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Cleveland v. Warden

United States District Court, N.D. Indiana, South Bend Division

September 24, 2019

KEITH CLEVELAND, Plaintiff,
v.
WARDEN, et al., Defendants.

          OPINION AND ORDER

          Damon R. Leichty United States District Judge.

         Keith Cleveland, a prisoner without a lawyer, has alleged that mice and roaches have infested the area where he is housed at the Indiana State Prison, and that he has had to throw away several items because of the infestation, including bedding that the defendants will not replace. “A document filed pro se is to be liberally construed, and a pro se complaint, however inartfully pleaded, must be held to less stringent standards than formal pleadings drafted by lawyers.” Erickson v. Pardus, 551 U.S. 89, 94 (2007) (quotation marks and citations omitted). Still, pursuant to 28 U.S.C. § 1915A, the court must review the merits of a prisoner complaint and dismiss it if the action is frivolous or malicious, fails to state a claim upon which relief may be granted, or seeks monetary relief against a defendant who is immune from such relief.

         The Eighth Amendment prohibits conditions of confinement that deny inmates “the minimal civilized measure of life's necessities.” Townsend v. Fuchs, 522 F.3d 765, 773 (7th Cir. 2008) (citations omitted). In evaluating an Eighth Amendment claim, courts conduct both an objective and a subjective inquiry. Farmer v. Brennan, 511 U.S. 825, 834 (1994). The objective prong asks whether the alleged deprivation is “sufficiently serious” that the action or inaction of a prison official leads to “the denial of the minimal civilized measure of life's necessities.” Id. (citations omitted). Although “the Constitution does not mandate comfortable prisons, ” Rhodes v. Chapman, 452 U.S. 337, 349 (1981), inmates are entitled to adequate food, clothing, shelter, bedding, hygiene materials, and sanitation. Knight v. Wiseman, 590 F.3d 458, 463 (7th Cir. 2009); Gillis v. Litscher, 468 F.3d 488, 493 (7th Cir. 2006). On the subjective prong, the prisoner must show the defendant acted with deliberate indifference to the inmate's health or safety. Farmer, 511 U.S. at 834. As this circuit has explained:

[C]onduct is deliberately indifferent when the official has acted in an intentional or criminally reckless manner, i.e., the defendant must have known that the plaintiff was at serious risk of being harmed and decided not to do anything to prevent that harm from occurring even though he could have easily done so.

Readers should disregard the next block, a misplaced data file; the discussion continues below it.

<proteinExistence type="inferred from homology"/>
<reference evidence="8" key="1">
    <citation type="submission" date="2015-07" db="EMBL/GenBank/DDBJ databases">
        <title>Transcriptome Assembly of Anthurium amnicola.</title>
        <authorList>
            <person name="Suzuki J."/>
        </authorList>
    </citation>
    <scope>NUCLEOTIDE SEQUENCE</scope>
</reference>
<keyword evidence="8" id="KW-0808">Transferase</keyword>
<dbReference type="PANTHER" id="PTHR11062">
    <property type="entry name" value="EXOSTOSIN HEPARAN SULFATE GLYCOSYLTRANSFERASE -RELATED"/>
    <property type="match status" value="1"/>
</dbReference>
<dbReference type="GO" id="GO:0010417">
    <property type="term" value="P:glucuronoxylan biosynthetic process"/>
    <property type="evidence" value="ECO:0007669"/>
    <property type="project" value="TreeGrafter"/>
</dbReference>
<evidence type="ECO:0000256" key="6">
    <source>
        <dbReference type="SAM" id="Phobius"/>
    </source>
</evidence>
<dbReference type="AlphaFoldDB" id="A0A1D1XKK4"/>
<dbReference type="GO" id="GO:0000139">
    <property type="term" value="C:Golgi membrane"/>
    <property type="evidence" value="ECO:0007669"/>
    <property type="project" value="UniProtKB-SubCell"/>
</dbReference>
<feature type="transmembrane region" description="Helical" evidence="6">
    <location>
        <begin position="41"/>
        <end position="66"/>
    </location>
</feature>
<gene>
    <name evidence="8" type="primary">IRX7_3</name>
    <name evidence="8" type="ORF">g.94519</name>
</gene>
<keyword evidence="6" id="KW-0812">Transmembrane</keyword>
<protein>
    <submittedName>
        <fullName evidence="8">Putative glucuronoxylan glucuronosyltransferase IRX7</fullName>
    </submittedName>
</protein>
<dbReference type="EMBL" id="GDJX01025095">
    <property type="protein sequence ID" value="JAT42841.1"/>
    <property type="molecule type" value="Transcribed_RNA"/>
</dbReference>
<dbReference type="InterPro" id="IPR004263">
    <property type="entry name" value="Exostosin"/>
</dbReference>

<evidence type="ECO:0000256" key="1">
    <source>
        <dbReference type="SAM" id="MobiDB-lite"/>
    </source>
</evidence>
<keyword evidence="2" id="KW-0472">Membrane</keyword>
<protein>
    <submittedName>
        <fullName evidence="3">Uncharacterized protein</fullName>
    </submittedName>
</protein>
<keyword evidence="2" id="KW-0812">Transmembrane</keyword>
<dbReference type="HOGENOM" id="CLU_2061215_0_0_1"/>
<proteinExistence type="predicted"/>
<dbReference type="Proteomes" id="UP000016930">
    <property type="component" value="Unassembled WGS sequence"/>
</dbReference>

Board v. Farnham, 394 F.3d 469, 478 (7th Cir. 2005) (internal citations and quotation marks omitted); see also Reed v. McBride, 178 F.3d 849, 855 (7th Cir. 1999) (inmate established a “prototypical case of deliberate indifference” when his complaints about severe deprivations were ignored).

         Mr. Cleveland has alleged an infestation at the Indiana State Prison that colorably satisfies the Eighth Amendment at this pleading stage. Sergeant Gordon stored Mr. Cleveland's property in a closet; and, when it was returned to him, it was full of mouse droppings. Mr. Cleveland was forced to dispose of numerous items, including clothing, food, and wash rags.[1] He tried to use his sheets and blanket despite the droppings, but this resulted in itching, so he threw them away too. His requests for new bedding allegedly have been denied.[2] Prolonged exposure to infestations such as this can amount to an Eighth Amendment violation. See Davis v. Williams, 216 F.Supp.3d 900, 907-08 (N.D. Ill. 2016). Mr. Cleveland's allegations satisfy the objective prong of the inquiry.

         With respect to the subjective prong, Mr. Cleveland alleges that Sergeant Gordon knew that the closet was full of mouse droppings before he put Mr. Cleveland's property in the closet, and that the Warden is also aware of the infestation; but neither have taken action to fix the problem. Giving Mr. Cleveland the inferences to which he is entitled, he has stated enough to proceed on his claim against the Warden and Sergeant Gordon in their individual capacities for monetary damages. Additionally, he may proceed against the Warden in his official capacity for injunctive relief. See Gonzalez v. Feinerman, 663 F.3d 311, 315 (7th Cir. 2011) (“the warden . . . is a proper defendant [for] injunctive relief [and is] responsible for ensuring that any injunctive relief is carried out”).

         For these reasons, the court:

(1) GRANTS Keith Cleveland leave to proceed against the Indiana State Prison Warden and Sergeant Gordon in their individual capacities for monetary damages for allegedly subjecting Mr. Cleveland to unsanitary living conditions while being housed in an area infested with mice and roaches at the Indiana State Prison, in violation of the Eighth Amendment;
(2) GRANTS Keith Cleveland leave to proceed against the Indiana State Prison Warden in his official capacity for injunctive relief to provide Keith Cleveland with sanitary living conditions, as required by the Eighth Amendment;
(3) DISMISSES all other claims;
(4) DIRECTS the clerk and the United States Marshals Service to issue and serve process on the Indiana State Prison Warden and Sergeant Gordon at the Indiana Department of Correction with a copy of this order and the complaint (ECF 1), pursuant to 28 U.S.C. § 1915(d); and
(5) ORDERS, pursuant to 42 U.S.C. ยง 1997e(g)(2), that the Indiana State Prison Warden and Sergeant Gordon respond, as provided for in the Federal Rules of Civil Procedure and N.D. Ind. L.R. 10-1(b), only to the claims for which the plaintiff ...

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